6 Ways to Help Your Pet Beat the Back to School Blues

The pencils are sharpened and the sandwiches are packed — everybody is slowly getting back into their school year routine.

 

There’s just one family member who may not adjust as easily to being left in an empty house while everyone’s away: your fur baby. 

 

The school year can mean less people at home and sometimes a little sadness for your pet who will be left behind to hold down the fort. The ASPCA shared with us their best tips for helping your pet handle these changes. 

 

 

1. Offer plenty of exercise before and after school.

Since time with your pet may now be limited to mornings and evenings or afternoons, it’s important to make the most of that time together and give pets plenty of exercise. “Your pet may be used to midday summer play sessions or walks,” says ASPCA Behavior Specialist, Rachel Maso.”Ramping down that exercise and interaction due to the school day schedule change could leave your pet with pent up energy. Scheduling times that fit your new fall schedule can help your pal adjust.”

 

2. Leave toys to keep your pet busy while you’re gone.

You may be away, but your pal can still play! Pick up some cool toys — there are some real brain teasers out there — that will challenge your pet throughout the day.

“Interactive feeding toys or healthy chews can help keep your dog or cat active and engaged while you are gone,” Maso says. “For dogs, toys like Kongs stuffed with their favorite food and then frozen can provide entertainment and satisfy any foraging needs. For cats, interactive toys provide playtime even when you’re not at home.”

 

 

3. Hire a dog walker or pet sitter.

Some dogs need a potty break during the day, or simply a friend to ease their anxiety about being alone, so consider hiring someone to help out. “For some pets, a visit midway through the day by a dog walker or sitter could provide the exercise and engagement they may be missing in the new school schedule,” she says. Additionally, if separation anxiety is an issue for your pet, a professional can help. “If you believe that your dog is experiencing distress directly related to being left alone, it might be time to consult a certified professional dog trainer,” Maso adds.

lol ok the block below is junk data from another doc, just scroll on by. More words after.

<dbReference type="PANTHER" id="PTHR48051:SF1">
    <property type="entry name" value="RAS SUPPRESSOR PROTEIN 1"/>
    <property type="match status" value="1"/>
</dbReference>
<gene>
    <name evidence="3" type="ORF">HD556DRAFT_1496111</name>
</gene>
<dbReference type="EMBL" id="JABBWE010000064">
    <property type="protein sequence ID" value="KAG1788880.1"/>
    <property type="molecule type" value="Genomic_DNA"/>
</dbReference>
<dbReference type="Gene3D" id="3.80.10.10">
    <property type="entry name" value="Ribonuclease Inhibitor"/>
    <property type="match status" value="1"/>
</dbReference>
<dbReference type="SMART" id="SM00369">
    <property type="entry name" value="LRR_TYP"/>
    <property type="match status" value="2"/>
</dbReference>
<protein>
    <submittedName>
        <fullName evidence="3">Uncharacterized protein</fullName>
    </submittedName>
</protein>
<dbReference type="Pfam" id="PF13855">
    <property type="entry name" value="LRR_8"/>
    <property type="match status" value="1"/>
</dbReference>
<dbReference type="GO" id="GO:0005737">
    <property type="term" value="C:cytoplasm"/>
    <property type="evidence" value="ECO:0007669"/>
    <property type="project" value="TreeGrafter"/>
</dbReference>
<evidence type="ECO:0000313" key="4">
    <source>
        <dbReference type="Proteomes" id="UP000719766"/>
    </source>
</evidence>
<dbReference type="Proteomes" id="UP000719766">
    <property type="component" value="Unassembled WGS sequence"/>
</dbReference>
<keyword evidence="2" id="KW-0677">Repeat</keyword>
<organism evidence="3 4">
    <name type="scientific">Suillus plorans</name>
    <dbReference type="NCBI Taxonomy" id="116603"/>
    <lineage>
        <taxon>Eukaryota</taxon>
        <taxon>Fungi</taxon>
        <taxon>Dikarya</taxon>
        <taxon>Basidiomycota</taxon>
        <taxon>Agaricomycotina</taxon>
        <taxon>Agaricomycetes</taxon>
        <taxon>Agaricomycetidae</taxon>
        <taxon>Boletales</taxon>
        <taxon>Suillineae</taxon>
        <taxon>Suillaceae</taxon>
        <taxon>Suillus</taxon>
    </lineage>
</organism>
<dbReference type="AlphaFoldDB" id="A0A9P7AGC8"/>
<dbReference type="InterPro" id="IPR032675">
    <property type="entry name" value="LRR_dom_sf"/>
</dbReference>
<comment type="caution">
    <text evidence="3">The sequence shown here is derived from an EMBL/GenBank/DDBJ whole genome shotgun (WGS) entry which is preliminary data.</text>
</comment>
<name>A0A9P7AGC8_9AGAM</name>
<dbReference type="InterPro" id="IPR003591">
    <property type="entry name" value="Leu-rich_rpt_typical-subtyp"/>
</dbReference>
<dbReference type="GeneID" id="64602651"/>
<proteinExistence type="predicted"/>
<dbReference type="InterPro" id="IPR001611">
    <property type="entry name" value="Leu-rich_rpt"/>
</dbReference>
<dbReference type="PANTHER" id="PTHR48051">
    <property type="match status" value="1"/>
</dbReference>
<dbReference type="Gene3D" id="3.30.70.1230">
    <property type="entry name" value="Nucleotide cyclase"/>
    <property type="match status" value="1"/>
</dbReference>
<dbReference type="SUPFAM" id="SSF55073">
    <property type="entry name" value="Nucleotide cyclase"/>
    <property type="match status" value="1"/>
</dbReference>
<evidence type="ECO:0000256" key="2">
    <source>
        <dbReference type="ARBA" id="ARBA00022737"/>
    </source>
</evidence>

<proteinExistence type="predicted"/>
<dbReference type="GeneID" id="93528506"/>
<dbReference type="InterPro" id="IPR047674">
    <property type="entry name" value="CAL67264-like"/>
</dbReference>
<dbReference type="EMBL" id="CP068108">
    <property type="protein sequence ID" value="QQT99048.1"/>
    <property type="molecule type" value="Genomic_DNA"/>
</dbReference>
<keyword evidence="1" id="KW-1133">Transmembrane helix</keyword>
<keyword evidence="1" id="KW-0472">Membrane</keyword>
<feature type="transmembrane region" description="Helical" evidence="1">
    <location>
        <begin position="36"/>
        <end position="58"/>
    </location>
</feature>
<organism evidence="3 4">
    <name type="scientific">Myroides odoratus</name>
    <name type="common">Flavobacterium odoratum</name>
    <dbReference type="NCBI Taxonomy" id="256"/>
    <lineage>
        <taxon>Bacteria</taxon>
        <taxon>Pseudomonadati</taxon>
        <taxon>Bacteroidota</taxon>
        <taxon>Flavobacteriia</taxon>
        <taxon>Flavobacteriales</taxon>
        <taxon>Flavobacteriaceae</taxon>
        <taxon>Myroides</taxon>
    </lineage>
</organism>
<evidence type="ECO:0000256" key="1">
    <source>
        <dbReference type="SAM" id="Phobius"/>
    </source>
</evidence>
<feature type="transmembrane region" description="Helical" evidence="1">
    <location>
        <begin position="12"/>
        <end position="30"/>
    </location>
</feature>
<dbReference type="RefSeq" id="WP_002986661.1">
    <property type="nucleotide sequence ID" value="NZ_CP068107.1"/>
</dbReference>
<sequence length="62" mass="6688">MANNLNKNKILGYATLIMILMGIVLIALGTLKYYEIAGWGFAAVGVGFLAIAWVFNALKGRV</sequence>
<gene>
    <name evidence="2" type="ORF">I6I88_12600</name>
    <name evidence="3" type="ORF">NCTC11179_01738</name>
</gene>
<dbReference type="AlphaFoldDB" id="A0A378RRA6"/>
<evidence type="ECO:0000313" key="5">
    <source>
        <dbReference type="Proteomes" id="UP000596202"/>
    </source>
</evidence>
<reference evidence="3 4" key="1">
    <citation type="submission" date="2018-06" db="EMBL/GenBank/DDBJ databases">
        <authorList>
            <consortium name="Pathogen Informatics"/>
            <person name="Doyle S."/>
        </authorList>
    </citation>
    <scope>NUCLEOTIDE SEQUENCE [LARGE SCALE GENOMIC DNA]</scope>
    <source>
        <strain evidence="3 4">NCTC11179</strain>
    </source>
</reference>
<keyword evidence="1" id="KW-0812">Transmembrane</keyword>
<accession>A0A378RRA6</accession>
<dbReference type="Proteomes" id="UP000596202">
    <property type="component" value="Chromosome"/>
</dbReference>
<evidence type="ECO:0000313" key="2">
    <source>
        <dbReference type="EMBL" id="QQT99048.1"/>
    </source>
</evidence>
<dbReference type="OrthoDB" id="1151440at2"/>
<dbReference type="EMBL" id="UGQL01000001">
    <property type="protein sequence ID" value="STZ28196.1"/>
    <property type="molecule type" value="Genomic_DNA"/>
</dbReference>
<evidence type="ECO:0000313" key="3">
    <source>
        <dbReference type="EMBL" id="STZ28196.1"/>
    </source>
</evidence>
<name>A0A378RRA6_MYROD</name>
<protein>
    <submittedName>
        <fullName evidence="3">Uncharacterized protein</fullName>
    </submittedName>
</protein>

4. Establish your new routine and give them time to adjust.

Just as you may need some time to adjust to your new fall schedule — hitting the snooze button multiple times may be a serious symptom of that — so does your pet. “Pets are very routine oriented,” Maso explains. “When your current established routine is about to be disrupted, it could be a good idea to slowly shift to that new routine over a period of a few weeks. That could mean getting up and leaving around school time or adjusting their play schedule.”

She suggests making your leaving the house something positive, rather than negative. “Make sure to always leave them with something engaging to enjoy to ensure they have positive associations with your departure,” Maso adds.

 

5. Leave a radio or television on.

“This auditory or visual stimulation can help keep your pet engaged throughout the day,” she says. “Make sure to choose something that will be relaxing rather than a program that may hype them up while you’re gone!”

 

 

6. Adopt another pet. 

If you think your pet would enjoy the companionship of another animal, the ASPCA recommends doing this well in advance of returning to work or school. “While adopting another animal is not a solution to separation anxiety, some pets can benefit from having a pal to keep them company during the day,” Maso says. “If you’ve already been thinking about bringing a sibling home, make sure your household is prepared to be fully committed to the added costs, time and resources of taking care of a new family member.” Learn more about pet adoption, click here. 

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Amy Jamieson

A former senior editor for People.com, Amy launched People Pets for People magazine in 2008. Now she writes about pets, lifestyle and more from her bucolic saltbox in Collinsville, Connecticut, usually with a cat in her lap and a dog at her feet.